Tag: Brain and Cognitive Sciences
When we talk to a companion, psychologists tell us, we unconsciously mirror their posture, behavior, and speech patterns — monkey see, monkey do. New research from University of Rochester shows how certain social factors can modify this automatic behavior.
As social creatures, we tend to mimic each other’s posture, laughter, and other behaviors, including how we speak. Now a new study from brain and cognitive sciences researchers shows that people with similar views tend to more closely mirror, or align, each other’s speech patterns. In addition, people who are better at compromising align more closely.
A new experiment from the University of Rochester has found that monkeys, like humans, suffer from “hot hand” syndrome in gambling scenarios. The study, which was not conducted at a treetop casino where tuxedo’d monkey bartenders sling daiquiris, focused on three primates interacting with a computer program, which they controlled by shifting their eyes to the left or right.
An interdisciplinary team of neuroscientists and neurosurgeons from the University of Rochester has used a new imaging technique to show how the human brain heals itself in just a few weeks following surgical removal of a brain tumor. The team found that recovery of vision in patients with pituitary tumors is predicted by the integrity of myelin–the insulation that wraps around connections between neurons–in the optic nerves.
Remember when you told your kids that spending too much time playing video games would make them lazy?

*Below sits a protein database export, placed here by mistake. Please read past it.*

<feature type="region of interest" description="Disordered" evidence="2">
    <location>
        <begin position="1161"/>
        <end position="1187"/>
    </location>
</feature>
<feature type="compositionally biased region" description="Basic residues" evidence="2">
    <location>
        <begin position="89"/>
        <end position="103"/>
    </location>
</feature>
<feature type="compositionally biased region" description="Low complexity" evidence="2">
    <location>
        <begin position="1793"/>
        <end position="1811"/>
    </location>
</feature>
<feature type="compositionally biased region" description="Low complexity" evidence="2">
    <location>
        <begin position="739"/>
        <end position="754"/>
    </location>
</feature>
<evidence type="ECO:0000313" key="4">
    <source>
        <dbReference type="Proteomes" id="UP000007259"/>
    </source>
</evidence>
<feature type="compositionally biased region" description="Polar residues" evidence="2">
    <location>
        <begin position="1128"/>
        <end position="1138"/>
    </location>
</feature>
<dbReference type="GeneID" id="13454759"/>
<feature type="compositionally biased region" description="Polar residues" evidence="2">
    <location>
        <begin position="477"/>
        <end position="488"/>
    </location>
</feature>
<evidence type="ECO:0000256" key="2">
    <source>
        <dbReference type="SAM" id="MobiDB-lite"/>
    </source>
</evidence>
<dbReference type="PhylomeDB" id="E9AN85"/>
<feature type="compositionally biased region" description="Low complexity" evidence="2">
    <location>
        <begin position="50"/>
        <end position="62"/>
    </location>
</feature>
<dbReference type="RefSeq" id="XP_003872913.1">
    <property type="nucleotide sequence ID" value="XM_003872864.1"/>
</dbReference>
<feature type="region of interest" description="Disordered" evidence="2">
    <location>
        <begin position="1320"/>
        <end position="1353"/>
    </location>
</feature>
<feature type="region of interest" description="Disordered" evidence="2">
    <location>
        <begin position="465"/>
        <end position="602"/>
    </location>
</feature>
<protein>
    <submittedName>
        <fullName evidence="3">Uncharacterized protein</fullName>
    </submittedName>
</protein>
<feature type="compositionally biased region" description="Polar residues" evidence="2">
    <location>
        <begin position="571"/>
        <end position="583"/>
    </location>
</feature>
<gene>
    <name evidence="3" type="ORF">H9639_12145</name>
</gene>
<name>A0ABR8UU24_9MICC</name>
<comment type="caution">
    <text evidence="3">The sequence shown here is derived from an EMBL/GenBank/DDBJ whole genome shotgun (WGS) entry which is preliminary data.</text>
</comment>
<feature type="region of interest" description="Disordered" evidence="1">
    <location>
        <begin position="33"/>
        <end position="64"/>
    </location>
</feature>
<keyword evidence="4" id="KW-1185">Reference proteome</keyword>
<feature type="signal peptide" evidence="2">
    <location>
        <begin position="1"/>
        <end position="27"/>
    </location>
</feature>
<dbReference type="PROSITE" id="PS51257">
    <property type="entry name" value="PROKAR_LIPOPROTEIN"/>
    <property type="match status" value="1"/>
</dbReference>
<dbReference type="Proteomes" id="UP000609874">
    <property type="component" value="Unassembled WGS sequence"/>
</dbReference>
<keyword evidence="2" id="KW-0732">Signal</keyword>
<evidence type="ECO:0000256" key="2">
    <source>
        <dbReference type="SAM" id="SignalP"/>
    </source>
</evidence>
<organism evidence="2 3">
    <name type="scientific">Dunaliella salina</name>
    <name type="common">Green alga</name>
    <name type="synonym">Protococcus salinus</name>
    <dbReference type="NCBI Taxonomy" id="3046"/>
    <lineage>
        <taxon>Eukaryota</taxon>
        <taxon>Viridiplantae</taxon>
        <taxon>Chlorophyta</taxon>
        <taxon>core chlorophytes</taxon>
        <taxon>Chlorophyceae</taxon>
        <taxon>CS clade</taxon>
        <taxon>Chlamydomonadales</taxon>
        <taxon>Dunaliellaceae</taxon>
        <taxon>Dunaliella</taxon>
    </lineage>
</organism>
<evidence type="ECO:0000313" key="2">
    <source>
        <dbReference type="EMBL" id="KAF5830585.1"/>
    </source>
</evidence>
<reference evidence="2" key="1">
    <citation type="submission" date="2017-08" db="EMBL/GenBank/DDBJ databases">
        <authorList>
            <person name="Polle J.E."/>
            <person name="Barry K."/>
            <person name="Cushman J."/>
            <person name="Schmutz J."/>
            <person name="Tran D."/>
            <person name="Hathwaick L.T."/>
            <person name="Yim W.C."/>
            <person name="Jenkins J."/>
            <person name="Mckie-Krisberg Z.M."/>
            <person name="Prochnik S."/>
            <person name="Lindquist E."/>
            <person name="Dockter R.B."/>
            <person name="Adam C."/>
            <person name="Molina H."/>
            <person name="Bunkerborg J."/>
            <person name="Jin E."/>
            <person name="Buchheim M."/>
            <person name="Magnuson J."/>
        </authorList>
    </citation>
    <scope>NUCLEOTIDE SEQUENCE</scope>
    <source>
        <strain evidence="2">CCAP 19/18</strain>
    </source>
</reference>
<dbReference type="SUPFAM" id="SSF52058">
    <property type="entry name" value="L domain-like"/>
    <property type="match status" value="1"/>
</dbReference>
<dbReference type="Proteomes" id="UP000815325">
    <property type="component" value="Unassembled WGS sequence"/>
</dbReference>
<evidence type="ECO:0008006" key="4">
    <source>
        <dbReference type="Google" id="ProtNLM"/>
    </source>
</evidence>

Now there’s a perfect comeback: Playing video games can actually make you smarter.
Really. According to a study published this month in the Proceedings of the National Academy of Sciences, playing fast-paced action video games can make someone a better learner.
“Prior research by our group and others has shown that action gamers excel at many tasks. In this new study, we show they excel because they are better learners,” said Daphne Bavelier, a research professor in brain and cognitive sciences at the University of Rochester. “And they become better learners by playing the fast-paced action games.” Bavelier said our brains keep predicting what will come next – whether when listening to a conversation, driving, or even preforming surgery. “
Knill, who came to the University as an associate professor in 1999, was a leading scientist in the study of human perception. He also served as the associate director of the Center for Visual Science since 2001. Most of his work, which included over 60 research and review articles, focused on visual perception and how humans use vision to guide physical actions.
Dr. Wilke’s latest experiment sought to test whether the hot hand bias was even more universal.
“The strongest test to see if it’s evolutionary is to find it in another species,” said Dr. Hayden, who studies how monkeys make decisions.
So, he and Dr. Wilke developed a game for monkeys to play.
Richard Aslin, the William R. Kenan Professor of Brain and Cognitive Sciences and director of the Rochester Center for Brain Imaging at the University of Rochester, has been elected a member of the National Academy of Sciences (NAS). Membership in the academy is one of the highest honors given to a scientist or engineer in […]